Bradley’s speech, delivered to an audience of about 100 employees and officials of the city’s Housing Department, was the latest expression of a social agenda that increasingly has taken aim at middle-class neighborhood groups while trying to meet the needs of immigrants and poor people.

Last month, in a speech to city planners, Bradley argued that the city’s anti-growth movement, led by homeowners’ groups, was beginning to threaten the economic health of the city.

Rob Glushon, president of the Encino Residential Property Owners’ Assn., reacted angrily to Bradley’s comments, saying the mayor should bear the blame for the shortage of affordable housing.

“I think it’s outrageous for the mayor to blame neighborhood residents for the city’s failure,” said Glushon. “I would challenge him to point out any affordable housing project turned down because of Nimbyism.”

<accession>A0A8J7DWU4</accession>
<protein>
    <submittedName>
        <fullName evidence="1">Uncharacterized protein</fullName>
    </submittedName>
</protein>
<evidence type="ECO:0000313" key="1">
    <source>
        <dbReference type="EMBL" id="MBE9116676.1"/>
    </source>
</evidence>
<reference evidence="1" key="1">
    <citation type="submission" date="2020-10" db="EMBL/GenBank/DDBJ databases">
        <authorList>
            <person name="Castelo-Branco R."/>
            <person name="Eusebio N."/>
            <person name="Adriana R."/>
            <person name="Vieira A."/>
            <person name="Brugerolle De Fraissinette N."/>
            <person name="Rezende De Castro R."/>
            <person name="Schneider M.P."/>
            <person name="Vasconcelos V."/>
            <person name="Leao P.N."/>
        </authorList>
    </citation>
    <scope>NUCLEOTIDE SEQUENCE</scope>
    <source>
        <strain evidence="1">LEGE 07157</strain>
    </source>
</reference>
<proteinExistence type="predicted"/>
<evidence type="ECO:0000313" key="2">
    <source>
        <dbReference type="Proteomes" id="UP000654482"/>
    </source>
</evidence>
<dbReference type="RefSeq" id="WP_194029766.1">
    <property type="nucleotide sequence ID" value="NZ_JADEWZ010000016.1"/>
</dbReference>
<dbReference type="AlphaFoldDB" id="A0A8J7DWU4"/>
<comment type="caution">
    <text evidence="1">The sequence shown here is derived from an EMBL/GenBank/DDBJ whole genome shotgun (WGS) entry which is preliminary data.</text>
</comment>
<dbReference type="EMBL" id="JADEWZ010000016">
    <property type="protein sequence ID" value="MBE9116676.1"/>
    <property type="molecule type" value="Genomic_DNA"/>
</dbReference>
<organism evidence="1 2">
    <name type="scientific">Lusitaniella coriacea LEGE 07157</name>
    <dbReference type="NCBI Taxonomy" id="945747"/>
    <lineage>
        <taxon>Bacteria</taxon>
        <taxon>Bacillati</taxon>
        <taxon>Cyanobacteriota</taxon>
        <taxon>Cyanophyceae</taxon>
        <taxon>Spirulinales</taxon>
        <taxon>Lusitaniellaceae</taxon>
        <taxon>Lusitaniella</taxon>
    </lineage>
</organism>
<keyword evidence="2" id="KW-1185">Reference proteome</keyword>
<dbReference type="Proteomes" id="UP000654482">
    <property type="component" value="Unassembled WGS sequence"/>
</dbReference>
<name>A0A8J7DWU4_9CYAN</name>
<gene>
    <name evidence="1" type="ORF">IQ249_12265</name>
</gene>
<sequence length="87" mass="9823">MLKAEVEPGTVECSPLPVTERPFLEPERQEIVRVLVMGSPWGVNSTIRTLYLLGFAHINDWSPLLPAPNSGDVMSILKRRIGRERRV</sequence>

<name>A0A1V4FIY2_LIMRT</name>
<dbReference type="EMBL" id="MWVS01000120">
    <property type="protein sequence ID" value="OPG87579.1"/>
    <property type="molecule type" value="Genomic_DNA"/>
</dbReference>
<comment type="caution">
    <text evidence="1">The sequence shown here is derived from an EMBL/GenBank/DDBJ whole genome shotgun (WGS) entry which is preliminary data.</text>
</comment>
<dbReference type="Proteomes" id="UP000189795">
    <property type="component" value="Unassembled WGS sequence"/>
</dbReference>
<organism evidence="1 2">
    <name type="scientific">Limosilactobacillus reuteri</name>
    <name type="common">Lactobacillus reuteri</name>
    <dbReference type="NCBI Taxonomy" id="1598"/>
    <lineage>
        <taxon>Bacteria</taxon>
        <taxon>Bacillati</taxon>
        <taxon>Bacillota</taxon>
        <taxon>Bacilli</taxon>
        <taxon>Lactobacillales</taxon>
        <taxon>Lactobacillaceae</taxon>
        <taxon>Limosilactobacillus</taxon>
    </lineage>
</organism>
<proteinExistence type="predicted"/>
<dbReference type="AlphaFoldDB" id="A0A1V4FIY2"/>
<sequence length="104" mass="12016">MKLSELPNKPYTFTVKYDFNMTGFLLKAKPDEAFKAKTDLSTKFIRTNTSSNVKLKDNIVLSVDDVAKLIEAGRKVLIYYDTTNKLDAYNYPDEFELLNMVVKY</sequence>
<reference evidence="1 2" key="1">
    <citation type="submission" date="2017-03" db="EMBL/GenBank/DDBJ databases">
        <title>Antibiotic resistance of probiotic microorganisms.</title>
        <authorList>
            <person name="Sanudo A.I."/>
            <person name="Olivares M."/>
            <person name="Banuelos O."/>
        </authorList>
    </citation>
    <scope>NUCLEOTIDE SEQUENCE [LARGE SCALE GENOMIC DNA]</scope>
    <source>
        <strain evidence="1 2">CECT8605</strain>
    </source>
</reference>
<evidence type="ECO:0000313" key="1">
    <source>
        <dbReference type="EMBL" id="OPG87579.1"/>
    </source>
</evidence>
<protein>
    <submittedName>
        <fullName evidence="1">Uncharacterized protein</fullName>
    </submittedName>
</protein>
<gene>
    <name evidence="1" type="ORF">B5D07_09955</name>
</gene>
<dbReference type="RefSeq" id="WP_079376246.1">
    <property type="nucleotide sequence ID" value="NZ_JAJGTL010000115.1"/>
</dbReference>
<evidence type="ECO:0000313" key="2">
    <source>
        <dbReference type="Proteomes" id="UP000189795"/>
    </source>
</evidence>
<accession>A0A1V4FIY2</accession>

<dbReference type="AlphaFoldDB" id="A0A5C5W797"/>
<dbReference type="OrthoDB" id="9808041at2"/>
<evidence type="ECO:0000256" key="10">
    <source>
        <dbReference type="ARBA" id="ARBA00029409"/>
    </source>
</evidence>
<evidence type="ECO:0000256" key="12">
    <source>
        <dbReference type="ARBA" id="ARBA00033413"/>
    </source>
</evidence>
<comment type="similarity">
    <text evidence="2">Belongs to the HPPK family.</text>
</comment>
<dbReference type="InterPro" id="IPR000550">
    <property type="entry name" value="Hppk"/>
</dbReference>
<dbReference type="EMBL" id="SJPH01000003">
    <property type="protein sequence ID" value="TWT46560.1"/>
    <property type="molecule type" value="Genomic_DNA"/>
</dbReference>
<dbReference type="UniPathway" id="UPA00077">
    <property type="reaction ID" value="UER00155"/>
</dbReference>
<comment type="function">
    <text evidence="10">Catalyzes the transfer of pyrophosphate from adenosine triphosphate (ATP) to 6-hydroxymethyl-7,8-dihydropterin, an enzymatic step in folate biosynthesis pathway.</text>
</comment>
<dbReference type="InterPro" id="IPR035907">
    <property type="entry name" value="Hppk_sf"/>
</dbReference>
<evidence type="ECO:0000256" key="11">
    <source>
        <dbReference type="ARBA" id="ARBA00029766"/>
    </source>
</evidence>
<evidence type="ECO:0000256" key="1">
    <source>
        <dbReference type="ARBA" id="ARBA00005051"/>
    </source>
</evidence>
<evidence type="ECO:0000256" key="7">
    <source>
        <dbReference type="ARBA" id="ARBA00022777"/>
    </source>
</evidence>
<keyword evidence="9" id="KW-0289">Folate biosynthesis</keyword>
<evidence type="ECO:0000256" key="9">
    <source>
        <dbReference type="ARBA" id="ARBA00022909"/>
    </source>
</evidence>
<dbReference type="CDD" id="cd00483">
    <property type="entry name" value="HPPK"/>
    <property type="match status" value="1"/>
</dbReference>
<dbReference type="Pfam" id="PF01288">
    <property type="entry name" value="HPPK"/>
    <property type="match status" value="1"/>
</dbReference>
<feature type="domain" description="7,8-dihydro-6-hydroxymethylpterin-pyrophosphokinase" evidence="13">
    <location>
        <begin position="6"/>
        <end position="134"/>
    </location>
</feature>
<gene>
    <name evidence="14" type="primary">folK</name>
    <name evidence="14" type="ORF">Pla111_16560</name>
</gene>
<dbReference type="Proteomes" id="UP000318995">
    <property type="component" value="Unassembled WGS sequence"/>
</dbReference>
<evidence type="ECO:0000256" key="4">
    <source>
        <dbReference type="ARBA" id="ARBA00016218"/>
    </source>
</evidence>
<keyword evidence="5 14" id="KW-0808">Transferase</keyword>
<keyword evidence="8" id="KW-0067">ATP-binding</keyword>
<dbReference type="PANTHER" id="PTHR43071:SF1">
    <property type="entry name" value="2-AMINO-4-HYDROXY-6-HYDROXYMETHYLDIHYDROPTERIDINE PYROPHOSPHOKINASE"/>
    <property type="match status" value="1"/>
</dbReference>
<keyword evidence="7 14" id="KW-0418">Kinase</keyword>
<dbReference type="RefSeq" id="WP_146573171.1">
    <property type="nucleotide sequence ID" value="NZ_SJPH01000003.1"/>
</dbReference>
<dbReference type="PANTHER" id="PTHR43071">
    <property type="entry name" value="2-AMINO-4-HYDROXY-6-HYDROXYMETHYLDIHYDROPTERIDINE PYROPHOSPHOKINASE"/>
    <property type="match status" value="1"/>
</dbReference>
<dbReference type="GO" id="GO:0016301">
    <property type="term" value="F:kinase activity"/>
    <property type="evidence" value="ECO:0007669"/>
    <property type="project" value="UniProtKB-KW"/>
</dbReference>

Bradley’s housing address also offered a multipoint plan to stimulate the construction of low- and moderate-income apartments. Among the points is a proposal for housing officials to consider waiving environmental reviews that currently apply to housing developments of 35 units or larger--a requirement that covers more than 50% of all new apartment buildings. It was a 1987 directive from Bradley that set the environmental review process in motion. At the time, the mayor said he was mandating the environmental review procedures to ensure compliance with a California Supreme Court ruling.

Aides to the mayor said that Bradley was not urging that all housing developments be exempted from environmental review but that such reviews, which are often time consuming, be restricted to larger projects--those of 100 units or more.